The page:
But the very nature of the experience is likely to continue persuading many that all explanations of our origins must begin with this consciousness. Those who support this view always have an ace up their sleeve. It's the notion that higher consciousness permits an understanding that is simply incomprehensible to ordinary consciousness.

C) Panpsychism

According to this view, everything—all forms of material existence—are to some extent conscious. Though this notion is usually associated with earlier, pre-scientific cultures, there are a number of modern-day philosophers who take it very seriously (Chalmers 1996; Seager 1999; Griffin 2001). In the modern view, it is usually expressed as a form of property dualism, in which matter and consciousness are two aspects of something more fundamental. That being the case, if one can account scientifically for the origins of the material universe—through quantum fluctuations, for example—then one also accounts for the origins of consciousness. Once the existence of both matter and consciousness have been established, evolution could then produce both matter and consciousness of greater complexity.

The major difficulty of panpsychism—apart from any associated with hitching itself to a materialist explanation of the origin of the universe—is understanding how even simple forms of matter could be conscious. What does it mean, for example, to say that an atom is conscious? What exactly is it conscious of? I have attempted to address this question a little in Smith (2009), but it is admittedly unlikely that many scientists will ever take panpsychism seriously. Our own experience of consciousness makes it difficult to appreciate how anything remotely like it could be a property of even simple forms of organisms, let alone simple forms of matter.

D) Biocentrism

This term was coined by cloning researcher Robert Lanza (2009), whose book by the same name argues that life and consciousness must have preceded the physical universe. However, as Lanza readily acknowledges, the view itself is not new. It has just accrued more scientific support in recent times, at least some believe. Henry Stapp, as quoted by Elliott Benjamin , eloquently summarizes the rationale of this view:

If we can push back to a time when only one or the other aspect prevailed, then it is certainly much easier to imagine a basically mental world creating for itself a physical substructure to attend to the minor details, than to imagine a purely physical world creating a mental superstructure.

A major difficulty with the biocentric view is the same associated with the mystical view: it does not explain the origin of consciousness itself. In the biocentric view, though, the problem is perhaps a little less intractable. The original consciousness could be much simpler, what Elliott calls an “archaic” consciousness. Given the existence of this, and the ability to create simple forms of physical matter, one could imagine further evolution to our current universe.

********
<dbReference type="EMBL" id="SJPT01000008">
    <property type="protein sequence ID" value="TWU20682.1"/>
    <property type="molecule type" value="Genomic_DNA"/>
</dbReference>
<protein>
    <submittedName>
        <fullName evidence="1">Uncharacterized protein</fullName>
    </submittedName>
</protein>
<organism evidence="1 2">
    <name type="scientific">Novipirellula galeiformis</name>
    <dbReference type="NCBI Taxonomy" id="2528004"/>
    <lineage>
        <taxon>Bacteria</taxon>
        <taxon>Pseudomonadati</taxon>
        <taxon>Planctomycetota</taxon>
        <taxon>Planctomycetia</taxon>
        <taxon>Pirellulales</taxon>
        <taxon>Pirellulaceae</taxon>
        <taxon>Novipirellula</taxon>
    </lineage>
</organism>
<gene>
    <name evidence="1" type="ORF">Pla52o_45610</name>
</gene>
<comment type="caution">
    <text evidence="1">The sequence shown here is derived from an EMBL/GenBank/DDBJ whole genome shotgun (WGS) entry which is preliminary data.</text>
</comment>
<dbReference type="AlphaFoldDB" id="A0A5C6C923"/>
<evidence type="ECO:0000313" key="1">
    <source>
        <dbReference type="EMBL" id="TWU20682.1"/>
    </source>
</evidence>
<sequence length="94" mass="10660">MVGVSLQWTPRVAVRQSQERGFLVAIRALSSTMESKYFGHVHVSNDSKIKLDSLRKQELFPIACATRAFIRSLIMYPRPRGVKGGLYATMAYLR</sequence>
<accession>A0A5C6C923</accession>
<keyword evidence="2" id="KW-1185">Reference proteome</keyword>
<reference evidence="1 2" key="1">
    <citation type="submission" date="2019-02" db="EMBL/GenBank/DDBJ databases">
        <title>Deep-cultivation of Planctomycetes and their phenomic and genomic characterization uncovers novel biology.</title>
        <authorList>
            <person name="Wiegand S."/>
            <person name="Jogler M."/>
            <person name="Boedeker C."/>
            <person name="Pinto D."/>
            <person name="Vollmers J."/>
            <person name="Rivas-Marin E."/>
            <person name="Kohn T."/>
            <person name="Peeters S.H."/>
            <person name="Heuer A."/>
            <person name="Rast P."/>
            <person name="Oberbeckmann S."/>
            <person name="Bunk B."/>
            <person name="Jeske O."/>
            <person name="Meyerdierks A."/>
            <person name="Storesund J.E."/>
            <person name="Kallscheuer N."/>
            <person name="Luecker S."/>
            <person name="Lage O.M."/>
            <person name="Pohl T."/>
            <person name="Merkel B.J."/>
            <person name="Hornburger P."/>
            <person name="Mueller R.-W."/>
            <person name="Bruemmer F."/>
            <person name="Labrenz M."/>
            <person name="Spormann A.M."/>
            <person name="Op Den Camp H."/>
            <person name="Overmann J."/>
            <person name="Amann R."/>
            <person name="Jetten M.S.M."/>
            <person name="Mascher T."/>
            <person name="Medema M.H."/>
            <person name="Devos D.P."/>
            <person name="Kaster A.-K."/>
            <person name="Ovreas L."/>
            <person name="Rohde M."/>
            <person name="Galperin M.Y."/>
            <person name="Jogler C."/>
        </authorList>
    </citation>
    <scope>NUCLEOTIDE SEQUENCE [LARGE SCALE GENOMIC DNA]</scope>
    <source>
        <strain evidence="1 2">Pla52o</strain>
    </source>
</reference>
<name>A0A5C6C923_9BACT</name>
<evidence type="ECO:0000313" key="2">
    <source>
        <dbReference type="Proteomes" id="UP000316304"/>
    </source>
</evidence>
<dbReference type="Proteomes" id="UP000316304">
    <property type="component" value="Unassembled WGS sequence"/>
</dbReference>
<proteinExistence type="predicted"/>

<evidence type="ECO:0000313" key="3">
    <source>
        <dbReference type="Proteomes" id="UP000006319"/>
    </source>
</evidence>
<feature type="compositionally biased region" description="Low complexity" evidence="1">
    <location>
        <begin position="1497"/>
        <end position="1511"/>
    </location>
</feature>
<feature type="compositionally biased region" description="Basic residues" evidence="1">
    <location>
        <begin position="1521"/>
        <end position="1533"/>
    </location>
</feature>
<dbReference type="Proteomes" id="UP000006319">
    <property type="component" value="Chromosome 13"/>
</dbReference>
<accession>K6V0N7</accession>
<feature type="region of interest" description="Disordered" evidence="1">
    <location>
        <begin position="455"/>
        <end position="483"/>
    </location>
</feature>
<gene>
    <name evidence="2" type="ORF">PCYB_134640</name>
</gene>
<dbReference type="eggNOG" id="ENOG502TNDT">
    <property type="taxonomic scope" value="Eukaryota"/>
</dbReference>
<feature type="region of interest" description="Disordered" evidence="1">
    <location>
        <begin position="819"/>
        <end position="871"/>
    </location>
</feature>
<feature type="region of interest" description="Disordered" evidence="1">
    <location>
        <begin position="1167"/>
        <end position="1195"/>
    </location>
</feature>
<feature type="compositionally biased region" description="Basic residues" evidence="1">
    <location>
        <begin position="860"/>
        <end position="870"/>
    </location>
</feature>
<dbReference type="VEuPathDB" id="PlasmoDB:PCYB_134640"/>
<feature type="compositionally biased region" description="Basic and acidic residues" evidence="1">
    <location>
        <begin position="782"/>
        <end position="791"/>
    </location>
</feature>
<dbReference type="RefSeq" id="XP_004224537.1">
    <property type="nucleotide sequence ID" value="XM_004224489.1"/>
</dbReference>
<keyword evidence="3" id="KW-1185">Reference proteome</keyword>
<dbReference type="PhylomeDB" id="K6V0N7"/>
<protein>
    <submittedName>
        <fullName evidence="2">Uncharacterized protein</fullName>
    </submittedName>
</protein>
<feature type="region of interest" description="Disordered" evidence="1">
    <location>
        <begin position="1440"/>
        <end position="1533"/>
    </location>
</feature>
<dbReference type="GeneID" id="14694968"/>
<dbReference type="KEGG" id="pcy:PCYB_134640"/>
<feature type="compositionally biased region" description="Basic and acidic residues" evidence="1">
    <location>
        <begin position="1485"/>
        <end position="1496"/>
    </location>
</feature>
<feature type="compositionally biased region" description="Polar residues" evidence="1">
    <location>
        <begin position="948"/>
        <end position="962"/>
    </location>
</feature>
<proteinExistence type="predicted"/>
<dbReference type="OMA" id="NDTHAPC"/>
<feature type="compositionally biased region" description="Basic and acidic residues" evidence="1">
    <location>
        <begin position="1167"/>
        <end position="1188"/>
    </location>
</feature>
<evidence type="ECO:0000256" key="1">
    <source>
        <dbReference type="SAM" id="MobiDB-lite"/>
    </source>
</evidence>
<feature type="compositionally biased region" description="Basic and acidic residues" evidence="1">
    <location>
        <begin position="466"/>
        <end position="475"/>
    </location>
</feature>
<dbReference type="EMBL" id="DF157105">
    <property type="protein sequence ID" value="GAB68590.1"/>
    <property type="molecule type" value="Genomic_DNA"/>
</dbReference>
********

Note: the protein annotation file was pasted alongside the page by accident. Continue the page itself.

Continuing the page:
There seems to be an additional difficulty, however, in postulating the existence of consciousness or mentality independent of matter. While Stapp may find it easier to imagine consciousness creating matter than the reverse, the fact is we have no evidence (other than some extremely controversial studies, some of which were cited by Elliott) of disembodied consciousness—that existing in the absence of matter. As far as we know, all forms of consciousness are associated with a physical body. Conversely, though, we have ample evidence of matter existing in the absence of consciousness. Panpsychists, of course, would dispute this latter claim, but even if they are right (and there is no direct evidence for the panpsychist view). and it turns out that even very simple matter is conscious, it still does not make an argument for consciousness existing in the absence of matter.


These four worldviews, or classes of worldviews, form, I think, a framework within which we can debate highly contentious—and likely for a long time if not forever unprovable—claims about how consciousness and the material world originated. We could summarize them by saying that the universe originated with:

  • A: simple forms of matter;
  • B: the highest form of consciousness;
  • C: both simple forms of matter and simple forms of consciousness; and
  • D: with simple forms of consciousness.

The Lanes, I presume, are most sympathetic to A), the scientific worldview. Wilber opts for B), while Elliott seems to lean towards D). My personal preference is C), because it seems to me that it explains the most with the least outrageous assumptions. But all of these worldview make outrageous assumptions!  


Chalmers, D. (1996) The Conscious Mind (Oxford: Oxford University Press)

Davies, P. (1984) God and the New Physics (New York: Simon and Schuster)

Griffin, D. (1998) Unsnarling the World Knot: Consciousness, Freedom and the Mind-Body Problem (Berkeley, CA: University of California Press)

Lanza, R., Berman, B. (2009) Biocentrism: How Life and Consciousness are the Keys to Understanding the True Nature of the Universe (New York: Ben Bella)

McGinn, C. (1999) The Mysterious Flame: Conscious Minds in a Material World (New York: Basic)

Nagel, T. (1986) The View from Nowhere (Oxford: Oxford University Press)

Seager, W. (1999) Theories of Consciousness (New York: Routledge)

Smith, A.P. (2009) The Dimensions of Experience (Xlibris)  

Comment Form is loading comments...